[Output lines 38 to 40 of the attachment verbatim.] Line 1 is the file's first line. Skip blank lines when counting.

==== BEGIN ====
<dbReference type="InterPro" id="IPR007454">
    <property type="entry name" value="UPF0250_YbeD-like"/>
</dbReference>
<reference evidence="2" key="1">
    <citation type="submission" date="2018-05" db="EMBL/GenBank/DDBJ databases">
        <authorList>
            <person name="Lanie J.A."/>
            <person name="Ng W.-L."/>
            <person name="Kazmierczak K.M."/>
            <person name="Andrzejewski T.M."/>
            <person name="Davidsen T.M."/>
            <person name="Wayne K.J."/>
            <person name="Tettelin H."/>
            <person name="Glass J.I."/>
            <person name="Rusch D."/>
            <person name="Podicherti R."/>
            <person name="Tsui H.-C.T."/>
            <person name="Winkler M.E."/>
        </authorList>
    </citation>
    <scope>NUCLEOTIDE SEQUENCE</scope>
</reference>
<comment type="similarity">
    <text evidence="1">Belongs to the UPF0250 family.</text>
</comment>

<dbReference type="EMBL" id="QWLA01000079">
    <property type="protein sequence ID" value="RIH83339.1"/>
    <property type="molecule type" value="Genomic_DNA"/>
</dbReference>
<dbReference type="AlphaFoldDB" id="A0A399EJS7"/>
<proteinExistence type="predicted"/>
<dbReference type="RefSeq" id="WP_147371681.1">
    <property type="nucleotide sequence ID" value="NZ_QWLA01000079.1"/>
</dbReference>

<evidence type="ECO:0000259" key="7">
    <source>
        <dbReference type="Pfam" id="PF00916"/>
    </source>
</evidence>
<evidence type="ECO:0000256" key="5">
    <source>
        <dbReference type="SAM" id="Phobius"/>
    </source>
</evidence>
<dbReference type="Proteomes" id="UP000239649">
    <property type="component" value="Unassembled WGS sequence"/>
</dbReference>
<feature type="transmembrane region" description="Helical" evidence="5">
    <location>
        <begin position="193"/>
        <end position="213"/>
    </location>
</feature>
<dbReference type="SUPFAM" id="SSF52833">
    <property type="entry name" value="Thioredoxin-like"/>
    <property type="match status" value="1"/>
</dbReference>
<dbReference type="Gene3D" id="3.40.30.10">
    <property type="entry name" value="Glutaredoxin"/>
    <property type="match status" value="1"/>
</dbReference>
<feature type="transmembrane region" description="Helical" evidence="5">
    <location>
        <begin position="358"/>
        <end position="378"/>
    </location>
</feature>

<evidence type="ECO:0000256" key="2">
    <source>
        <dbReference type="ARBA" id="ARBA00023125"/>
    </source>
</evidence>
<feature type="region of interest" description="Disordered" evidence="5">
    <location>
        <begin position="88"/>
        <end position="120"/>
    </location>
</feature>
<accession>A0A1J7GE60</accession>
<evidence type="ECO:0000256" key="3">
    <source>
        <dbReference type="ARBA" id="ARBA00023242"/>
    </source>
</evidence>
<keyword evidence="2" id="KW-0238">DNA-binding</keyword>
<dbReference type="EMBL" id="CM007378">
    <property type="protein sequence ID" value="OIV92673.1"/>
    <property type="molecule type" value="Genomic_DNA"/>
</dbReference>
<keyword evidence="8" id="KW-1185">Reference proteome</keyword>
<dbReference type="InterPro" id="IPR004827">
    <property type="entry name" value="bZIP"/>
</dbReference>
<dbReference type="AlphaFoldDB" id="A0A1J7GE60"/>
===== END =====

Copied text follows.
    </source>
</evidence>
<evidence type="ECO:0000256" key="5">